Cleoland's Discussion of Twilight, including her recaps of Midnight Sun

My second favourite Robert Pattinson interview

My top favourite Robert Pattinson interview
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Comments (go to latest)
Gina Dhawa at 00:28 on 2009-01-03
Whilst I'm not sure I can actually bear to fork out as much money as my local cinemas is asking for in order to see Twilight, I am actually intrigued by the movie because of what Robert Pattinson has been saying about how he's approached Edward. If he's managed to bring any hint of that about at all, it's no bad thing.
Wardog at 19:44 on 2009-01-03
Basically it's not a good film - so it's hard to recommend it. It's very true to the book so if you hate the book, you'll hate the film. On the other hand, Robert Pattinson is obviously the best thing about it. He's fabulous to look at (although the film does its utmost to make him look *stupid*) and his interpretation of the character really comes through the performance. Which is a pretty impressive feat, when you think about it.
Nathalie H at 21:03 on 2009-01-03
"It's nice to have someone stand up and say "yeah, sometimes girls want this"; unfortunately, where it becomes problematic is that it never acknowledges its own status as fantasy and it never grows up."

I think here you've really hit the nail on the head and said everything about my problem with Twilight.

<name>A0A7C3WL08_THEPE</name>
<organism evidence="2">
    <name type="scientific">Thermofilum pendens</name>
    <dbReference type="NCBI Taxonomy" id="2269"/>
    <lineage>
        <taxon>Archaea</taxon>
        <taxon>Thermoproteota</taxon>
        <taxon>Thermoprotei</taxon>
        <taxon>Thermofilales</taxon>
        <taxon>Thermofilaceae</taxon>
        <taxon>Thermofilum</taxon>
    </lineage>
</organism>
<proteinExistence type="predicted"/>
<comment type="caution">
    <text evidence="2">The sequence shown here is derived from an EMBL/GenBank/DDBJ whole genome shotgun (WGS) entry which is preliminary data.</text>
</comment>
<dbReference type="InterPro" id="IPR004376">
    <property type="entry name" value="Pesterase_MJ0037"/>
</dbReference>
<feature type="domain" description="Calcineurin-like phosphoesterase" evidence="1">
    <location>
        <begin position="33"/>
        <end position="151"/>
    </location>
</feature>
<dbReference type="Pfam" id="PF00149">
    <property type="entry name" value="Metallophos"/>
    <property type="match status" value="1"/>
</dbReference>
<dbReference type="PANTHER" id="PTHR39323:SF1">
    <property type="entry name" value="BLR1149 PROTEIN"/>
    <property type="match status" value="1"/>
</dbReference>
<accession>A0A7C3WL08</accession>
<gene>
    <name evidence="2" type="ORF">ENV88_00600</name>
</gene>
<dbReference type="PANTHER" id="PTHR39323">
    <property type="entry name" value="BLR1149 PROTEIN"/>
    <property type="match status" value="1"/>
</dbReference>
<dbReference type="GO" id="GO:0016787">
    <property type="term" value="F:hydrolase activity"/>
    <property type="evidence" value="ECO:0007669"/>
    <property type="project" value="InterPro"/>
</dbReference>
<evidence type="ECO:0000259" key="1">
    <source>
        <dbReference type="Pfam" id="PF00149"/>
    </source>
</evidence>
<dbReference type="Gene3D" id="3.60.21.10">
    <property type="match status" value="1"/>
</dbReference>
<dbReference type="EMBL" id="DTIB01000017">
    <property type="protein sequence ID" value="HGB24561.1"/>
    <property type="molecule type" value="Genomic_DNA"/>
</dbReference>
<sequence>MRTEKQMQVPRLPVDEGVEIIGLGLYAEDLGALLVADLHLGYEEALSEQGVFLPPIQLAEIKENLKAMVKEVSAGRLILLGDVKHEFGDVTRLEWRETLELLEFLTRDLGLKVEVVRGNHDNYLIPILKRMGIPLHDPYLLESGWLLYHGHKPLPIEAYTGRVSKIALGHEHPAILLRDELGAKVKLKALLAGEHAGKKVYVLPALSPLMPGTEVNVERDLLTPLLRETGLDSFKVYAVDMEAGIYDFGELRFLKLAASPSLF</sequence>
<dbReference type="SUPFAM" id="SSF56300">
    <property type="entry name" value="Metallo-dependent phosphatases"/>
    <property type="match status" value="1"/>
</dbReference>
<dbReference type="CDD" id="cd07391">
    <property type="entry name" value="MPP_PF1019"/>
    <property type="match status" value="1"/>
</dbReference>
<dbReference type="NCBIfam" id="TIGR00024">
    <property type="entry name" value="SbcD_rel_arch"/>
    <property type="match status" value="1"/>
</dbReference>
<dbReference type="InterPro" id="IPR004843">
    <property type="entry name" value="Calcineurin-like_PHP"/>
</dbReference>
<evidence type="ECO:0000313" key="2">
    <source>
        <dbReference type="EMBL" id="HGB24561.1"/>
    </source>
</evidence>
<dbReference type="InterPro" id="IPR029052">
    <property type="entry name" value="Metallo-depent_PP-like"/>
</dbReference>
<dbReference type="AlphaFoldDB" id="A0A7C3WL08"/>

I hated the book because it was astonishingly badly written; and I haven't seen the film, but I think I'll like it more because I am a step further away from the astonishingly bad writing, and only have to deal with astonishingly bad dialogue. ;) Oh and pacing and all that. But yes, props to Pattinson here.
Wardog at 00:14 on 2009-01-04
The style of the book didn't bother me too much - I think I rated it as clunky/pedestrian rather than actually terrible but I was really looking at it with a proper critical eye.

The dialogue is - as you would expect - rather cringe-inducing. The ludicrousness of it seems more marked when spoken, than when read:

Edward: I've never wanted a human's blood so much.
Bella: I trust you.
Me: Wrong answer.
http://serenoli.livejournal.com/ at 12:59 on 2009-01-10
The point where I wanted to give it up was when Isabella Whats-her-name got annoyed with people for not knowing her nickname was 'Bella' not 'Isabella'. The book is annoying enough in its portrayal of the obsessive/dependent relationship they have, but Isabella is just such a self-absorbed twit that I kept wanting awful things to happen to her, and getting angry with Edward for saving her in the nick of time.
Wardog at 00:51 on 2009-01-11
Hello and thank you for the comment. Yes, I entirely agree - Bella is infuriating. I found Kristen Stewart moderately sympathetic, insofar as I thought the actress was doing a tolerable job with an awful part (and I thought the relationship between Bella and her Dad was one of bearable aspects of the film), but the character is beyond redemption. I think she's basically a placeholder ... a big walking sign with "insert yourself here" written on it; unfortunately the fact she has no personality to speak of just makes her actions/reactions both irritating and incomprehensible.